View Full Version : Growth hormone defficiency + cutting

02-12-2005, 07:56 PM
Hey, I just signed up for these forums. Basic story is I'm 18, I'm through playing football, and I need to lose some weight. The complication is, I'm growth hormone defficient, meaning I have to take synthetic growth hormones (somatropin) nightly. I quit taking them for six months in 9th grade at my doctor's request and they put me back on for life, but in that time interval I gained a solid 100lbs, and with my new smaller dosage (a maintanence dosage, just to keep the IGF-1 up and prevent the whole diabetes thing), I've been gaining ever since.

My question is how I should incorporate this into a cutting plan. Does anybody have experience with artificial growth hormones? I've heard of people taking them to look younger and bulk up, and I can say firsthand that it increases muscle density, but this isn't supplemental—I don't produce any on my own. Growing up I was taking something like 120mg towards the end—I'm not sure how I got this tall on synthetic hormones but I'll take it =). Anyway, now I'm only taking 48mg and I weigh around 350 lbs, which, while it was a positive attribute on the D line, is not gonna help me later in life.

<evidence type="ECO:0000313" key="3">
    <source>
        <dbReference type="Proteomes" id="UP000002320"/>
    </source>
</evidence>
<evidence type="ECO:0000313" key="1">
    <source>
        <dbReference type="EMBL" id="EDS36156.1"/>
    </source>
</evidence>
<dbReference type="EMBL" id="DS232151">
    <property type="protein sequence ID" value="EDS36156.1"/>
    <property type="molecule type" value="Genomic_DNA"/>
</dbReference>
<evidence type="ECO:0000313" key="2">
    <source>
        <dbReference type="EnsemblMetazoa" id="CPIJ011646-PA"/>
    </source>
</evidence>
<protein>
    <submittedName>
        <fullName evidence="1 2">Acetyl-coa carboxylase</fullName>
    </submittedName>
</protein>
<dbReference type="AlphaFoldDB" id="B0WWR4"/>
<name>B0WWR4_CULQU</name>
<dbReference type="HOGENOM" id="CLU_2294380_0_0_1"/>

It's a shot in the dark, but does anyone know of anything I should take into consideration before cutting? Without the somatropin I lose muscle mass at an alarming rate, but if I had more it would most likely speed up my metabolism. My endocrinologist is a dickhead who doesn't know my name after 11 years, so I really can't take his word for what I should be doing. Should I expect a slower process? Should I increase my cardio? Should I talk to the doc and discuss increasing the dosage? I know it helps me gain muscle mass, that stuff is pretty easy, but I don't really know about it making me lose weight. Any help would be greatly appreciated.

02-12-2005, 08:07 PM
i would think that you should talk to your doctor about this

02-12-2005, 08:56 PM
My doctor isn't a big help. I see him once every six months for a renewal of the prescription. I'm serious, he doesn't know my name after 11 years of seeing him, and his specialty is something like thyroid disorders. Furthermore I have to switch doctors anyway since I just turned 18 and no longer have to see a pediatric endocrinologist.

02-12-2005, 09:35 PM
then talk to your new doctor. there are some very smart people here, but if you are on prescription medication, your doctor is the one you should be talking to

02-12-2005, 09:49 PM
As dan said there are some really smart people here......but definatly talk this over with an actual doctor. If you don't like your current one, get a new one.